Factors, among others, that could cause our actual results and future actions to differ materially from those described in any forward-looking statements include risks and uncertainties relating to the greater degree and prevalence of wildfires in California in recent years and the risk that we may be found liable for damages regardless of fault, such as where inverse condemnation applies, and risk that we may not be able to recover any such costs in rates from customers in California; actions and the timing of actions, including decisions, new regulations and issuances of authorizations by the California Public Utilities Commission, U.S. Department of Energy, California Department of Conservation’s Division of Oil, Gas, and Geothermal Resources, Los Angeles County Department of Public Health, U.S. Environmental Protection Agency, Federal Energy Regulatory Commission, Pipeline and Hazardous Materials Safety Administration, Public Utility Commission of Texas, states, cities and counties, and other regulatory and governmental bodies in the U.S. and other countries in which we operate; the success of business development efforts, construction projects, major acquisitions, divestitures and internal structural changes, including risks in (i) obtaining or maintaining authorizations; (ii) completing construction projects on schedule and budget; (iii) obtaining the consent of partners; (iv) counterparties’ ability to fulfill contractual commitments; (v) winning competitively bid infrastructure projects; (vi) disruption caused by the announcement of contemplated acquisitions and/or divestitures or internal structural changes; (vii) the ability to complete contemplated acquisitions and/or divestitures; and (viii) the ability to realize anticipated benefits from any of these efforts once completed; the resolution of civil and criminal litigation and regulatory investigations and proceedings; actions by credit rating agencies to downgrade our credit ratings or those of our subsidiaries or to place those ratings on negative outlook and our ability to borrow at favorable interest rates; deviations from regulatory precedent or practice that result in a reallocation of benefits or burdens among shareholders and ratepayers; denial of approvals of proposed settlements; delays in, or denial of, regulatory agency authorizations to recover costs in rates from customers or regulatory agency approval for projects required to enhance safety and reliability; and moves to reduce or eliminate reliance on natural gas; the availability of electric power and natural gas and natural gas storage capacity, including disruptions caused by failures in the transmission grid, limitations on the withdrawal or injection of natural gas from or into storage facilities, and equipment failures; risks posed by actions of third parties who control the operations of our investments; weather conditions, natural disasters, accidents, equipment failures, computer system outages, explosions, terrorist attacks and other events that disrupt our operations, damage our facilities and systems, cause the release of harmful materials, cause fires and subject us to third-party liability for property damage or personal injuries, fines and penalties, some of which may not be covered by insurance (including costs in excess of applicable policy limits), may be disputed by insurers or may otherwise not be recoverable through regulatory mechanisms or may impact our ability to obtain satisfactory levels of affordable insurance; cybersecurity threats to the energy grid, storage and pipeline infrastructure, the information and systems used to operate our businesses and the confidentiality of our proprietary information and the personal information of our customers and employees; actions of activist shareholders, which could impact the market price of our securities and disrupt our operations as a result of, among other things, requiring significant time by management and our board of directors; changes in capital markets, energy markets and economic conditions, including the availability of credit; and volatility in currency exchange, interest and inflation rates and commodity prices and our ability to effectively hedge the risk of such volatility; the impact of federal or state tax reform and our ability to mitigate adverse impacts; changes in foreign and domestic trade policies and laws, including border tariffs and revisions to or replacement of international trade agreements, such as the North American Free Trade Agreement or the United States-Mexico-Canada Agreement (subject to congressional approval), that may increase our costs or impair our ability to resolve trade disputes; expropriation of assets by foreign governments and title and other property disputes; the impact at San Diego Gas & Electric Company on competitive customer rates and reliability of electric transmission and distribution systems due to the growth in distributed and local power generation and from possible departing retail load resulting from customers transferring to Direct Access and Community Choice Aggregation or other forms of distributed and local power generation and the potential risk of nonrecovery for stranded assets and contractual obligations; Oncor Electric Delivery Company LLC’s (Oncor) ability to eliminate or reduce its quarterly dividends due to regulatory capital requirements and other regulatory and governance commitments, including the determination by a majority of Oncor’s independent directors or a minority member director to retain such amounts to meet future requirements; and other uncertainties, some of which may be difficult to predict and are beyond our control.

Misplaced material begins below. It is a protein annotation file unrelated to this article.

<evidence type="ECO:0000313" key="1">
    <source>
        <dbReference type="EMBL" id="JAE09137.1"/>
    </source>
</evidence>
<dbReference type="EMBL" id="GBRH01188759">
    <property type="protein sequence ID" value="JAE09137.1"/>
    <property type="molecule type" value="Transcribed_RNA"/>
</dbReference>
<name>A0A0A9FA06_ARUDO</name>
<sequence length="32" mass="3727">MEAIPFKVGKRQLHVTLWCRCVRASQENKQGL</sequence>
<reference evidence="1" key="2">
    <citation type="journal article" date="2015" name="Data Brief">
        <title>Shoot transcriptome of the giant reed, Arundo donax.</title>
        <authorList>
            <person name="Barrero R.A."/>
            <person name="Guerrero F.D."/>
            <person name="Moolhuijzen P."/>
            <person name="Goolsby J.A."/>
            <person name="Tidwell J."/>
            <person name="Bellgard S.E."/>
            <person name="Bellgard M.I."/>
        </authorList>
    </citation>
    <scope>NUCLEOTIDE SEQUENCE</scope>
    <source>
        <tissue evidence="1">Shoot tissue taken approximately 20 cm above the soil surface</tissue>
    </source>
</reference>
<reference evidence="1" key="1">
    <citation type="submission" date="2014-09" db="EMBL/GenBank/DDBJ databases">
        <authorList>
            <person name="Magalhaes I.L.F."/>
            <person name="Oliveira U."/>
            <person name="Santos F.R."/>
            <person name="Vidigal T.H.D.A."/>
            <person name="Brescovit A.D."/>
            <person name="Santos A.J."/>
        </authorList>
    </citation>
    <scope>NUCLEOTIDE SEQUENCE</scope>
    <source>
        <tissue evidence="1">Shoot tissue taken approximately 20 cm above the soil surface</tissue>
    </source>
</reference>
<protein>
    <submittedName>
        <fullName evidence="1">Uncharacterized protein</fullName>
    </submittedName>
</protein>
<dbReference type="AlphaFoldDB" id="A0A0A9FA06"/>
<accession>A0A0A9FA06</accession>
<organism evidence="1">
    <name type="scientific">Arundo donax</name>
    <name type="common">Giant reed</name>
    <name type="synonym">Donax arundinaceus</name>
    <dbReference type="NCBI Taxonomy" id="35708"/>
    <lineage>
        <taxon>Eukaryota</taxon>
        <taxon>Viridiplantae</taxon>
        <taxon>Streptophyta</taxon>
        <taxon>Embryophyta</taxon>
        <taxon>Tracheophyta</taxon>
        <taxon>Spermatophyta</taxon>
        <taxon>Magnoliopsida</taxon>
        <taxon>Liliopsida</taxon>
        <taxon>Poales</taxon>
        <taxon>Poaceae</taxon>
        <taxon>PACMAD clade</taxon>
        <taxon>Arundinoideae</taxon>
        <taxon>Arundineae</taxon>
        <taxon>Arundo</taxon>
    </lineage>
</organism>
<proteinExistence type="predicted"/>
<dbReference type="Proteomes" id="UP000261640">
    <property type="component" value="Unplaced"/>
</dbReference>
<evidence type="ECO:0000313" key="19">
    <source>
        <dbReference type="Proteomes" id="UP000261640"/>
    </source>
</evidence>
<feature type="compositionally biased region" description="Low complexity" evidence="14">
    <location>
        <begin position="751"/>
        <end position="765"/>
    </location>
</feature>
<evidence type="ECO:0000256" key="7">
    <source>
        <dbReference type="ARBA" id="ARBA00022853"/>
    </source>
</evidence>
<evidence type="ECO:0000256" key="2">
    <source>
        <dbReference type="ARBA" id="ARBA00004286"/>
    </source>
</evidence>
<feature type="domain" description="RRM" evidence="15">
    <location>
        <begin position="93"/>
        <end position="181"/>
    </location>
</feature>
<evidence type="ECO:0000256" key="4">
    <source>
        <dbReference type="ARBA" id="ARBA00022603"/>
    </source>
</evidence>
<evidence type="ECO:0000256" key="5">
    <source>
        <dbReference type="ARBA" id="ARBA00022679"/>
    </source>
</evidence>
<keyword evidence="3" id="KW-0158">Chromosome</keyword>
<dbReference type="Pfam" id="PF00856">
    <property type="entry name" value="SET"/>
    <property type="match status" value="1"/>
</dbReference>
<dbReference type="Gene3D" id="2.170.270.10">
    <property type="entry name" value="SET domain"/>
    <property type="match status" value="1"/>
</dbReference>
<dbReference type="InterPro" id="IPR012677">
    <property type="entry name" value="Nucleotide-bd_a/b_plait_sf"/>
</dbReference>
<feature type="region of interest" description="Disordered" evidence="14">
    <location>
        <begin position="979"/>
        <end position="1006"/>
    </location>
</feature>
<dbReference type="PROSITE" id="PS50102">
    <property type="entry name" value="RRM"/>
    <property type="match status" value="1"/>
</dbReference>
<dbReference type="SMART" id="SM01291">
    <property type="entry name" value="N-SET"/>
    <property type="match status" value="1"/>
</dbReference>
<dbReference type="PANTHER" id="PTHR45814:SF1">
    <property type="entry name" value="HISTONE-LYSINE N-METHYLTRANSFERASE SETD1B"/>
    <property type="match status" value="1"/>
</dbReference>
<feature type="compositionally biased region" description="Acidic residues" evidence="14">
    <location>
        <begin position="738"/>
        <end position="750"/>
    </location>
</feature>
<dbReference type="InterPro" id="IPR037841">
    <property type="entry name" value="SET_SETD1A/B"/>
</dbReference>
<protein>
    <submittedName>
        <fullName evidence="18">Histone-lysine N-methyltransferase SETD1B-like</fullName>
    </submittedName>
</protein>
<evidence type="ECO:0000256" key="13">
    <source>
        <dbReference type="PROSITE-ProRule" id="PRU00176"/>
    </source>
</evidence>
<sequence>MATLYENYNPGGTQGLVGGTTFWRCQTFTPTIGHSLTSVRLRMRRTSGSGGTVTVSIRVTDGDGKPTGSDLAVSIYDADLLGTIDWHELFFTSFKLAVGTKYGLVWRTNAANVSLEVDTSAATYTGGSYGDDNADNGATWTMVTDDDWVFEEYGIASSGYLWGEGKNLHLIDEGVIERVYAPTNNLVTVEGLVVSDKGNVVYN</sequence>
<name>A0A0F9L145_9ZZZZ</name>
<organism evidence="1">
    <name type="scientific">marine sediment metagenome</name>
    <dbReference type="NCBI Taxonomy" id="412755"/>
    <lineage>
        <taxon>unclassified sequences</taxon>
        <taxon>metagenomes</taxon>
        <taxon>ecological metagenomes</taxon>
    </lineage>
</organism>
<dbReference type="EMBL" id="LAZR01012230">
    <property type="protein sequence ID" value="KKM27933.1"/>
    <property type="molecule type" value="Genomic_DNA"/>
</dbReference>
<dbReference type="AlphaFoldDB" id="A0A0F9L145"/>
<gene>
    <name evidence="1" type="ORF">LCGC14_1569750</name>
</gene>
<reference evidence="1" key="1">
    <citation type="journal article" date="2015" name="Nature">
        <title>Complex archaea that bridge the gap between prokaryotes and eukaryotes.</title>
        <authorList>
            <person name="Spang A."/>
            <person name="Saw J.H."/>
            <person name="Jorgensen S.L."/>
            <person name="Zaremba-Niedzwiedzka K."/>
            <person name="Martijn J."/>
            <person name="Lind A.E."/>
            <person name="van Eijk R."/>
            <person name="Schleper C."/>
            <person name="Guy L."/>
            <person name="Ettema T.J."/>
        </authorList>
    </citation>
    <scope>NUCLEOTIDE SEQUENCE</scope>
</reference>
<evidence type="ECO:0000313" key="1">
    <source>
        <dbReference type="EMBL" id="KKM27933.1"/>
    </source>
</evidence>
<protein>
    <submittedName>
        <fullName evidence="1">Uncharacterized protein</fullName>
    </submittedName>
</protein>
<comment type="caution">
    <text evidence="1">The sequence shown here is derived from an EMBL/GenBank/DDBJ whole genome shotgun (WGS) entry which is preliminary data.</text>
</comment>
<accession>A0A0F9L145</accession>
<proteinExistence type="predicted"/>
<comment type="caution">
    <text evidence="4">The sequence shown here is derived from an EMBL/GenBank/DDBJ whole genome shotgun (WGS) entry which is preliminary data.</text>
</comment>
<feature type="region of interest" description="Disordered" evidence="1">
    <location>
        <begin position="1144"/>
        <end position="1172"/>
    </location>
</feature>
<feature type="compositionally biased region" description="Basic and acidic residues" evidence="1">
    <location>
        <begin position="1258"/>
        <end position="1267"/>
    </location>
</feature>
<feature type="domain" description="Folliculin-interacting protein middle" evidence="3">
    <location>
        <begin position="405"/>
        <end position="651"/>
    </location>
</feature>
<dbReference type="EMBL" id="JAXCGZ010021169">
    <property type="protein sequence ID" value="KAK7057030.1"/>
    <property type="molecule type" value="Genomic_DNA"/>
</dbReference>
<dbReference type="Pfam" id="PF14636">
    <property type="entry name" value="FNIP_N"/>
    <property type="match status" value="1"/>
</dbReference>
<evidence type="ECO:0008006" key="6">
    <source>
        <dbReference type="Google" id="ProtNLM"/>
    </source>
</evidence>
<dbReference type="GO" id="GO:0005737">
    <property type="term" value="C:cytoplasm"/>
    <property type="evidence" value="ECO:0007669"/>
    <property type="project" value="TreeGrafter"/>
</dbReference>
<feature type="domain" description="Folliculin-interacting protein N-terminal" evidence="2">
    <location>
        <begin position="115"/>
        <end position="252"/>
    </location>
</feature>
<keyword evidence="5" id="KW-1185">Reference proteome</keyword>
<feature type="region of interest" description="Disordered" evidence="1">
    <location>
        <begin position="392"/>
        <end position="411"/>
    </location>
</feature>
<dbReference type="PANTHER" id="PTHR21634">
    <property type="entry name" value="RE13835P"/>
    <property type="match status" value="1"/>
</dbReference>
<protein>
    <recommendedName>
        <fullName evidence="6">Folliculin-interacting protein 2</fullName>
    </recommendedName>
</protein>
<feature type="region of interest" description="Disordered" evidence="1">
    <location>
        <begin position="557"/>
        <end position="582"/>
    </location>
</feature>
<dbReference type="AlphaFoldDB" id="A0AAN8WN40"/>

We caution you not to rely unduly on any forward-looking statements. You should review and consider carefully the risks, uncertainties and other factors that affect our business as described herein and in our most recent Annual Report on Form 10-K and Quarterly Report on Form 10-Q and other reports that we file with the U.S. Securities and Exchange Commission.

Pursuant to the requirements of the Securities Exchange Act of 1934, the registrants have duly caused this report to be signed on their behalf by the undersigned hereunto duly authorized.

Date: May 20, 2019
By: /s/ Peter R. Wall
Peter R. Wall
Vice President, Controller and Chief Accounting Officer

Date: May 20, 2019
By: /s/ Bruce A. Folkmann
Bruce A. Folkmann
Vice President, Controller, Chief Financial Officer and
Chief Accounting Officer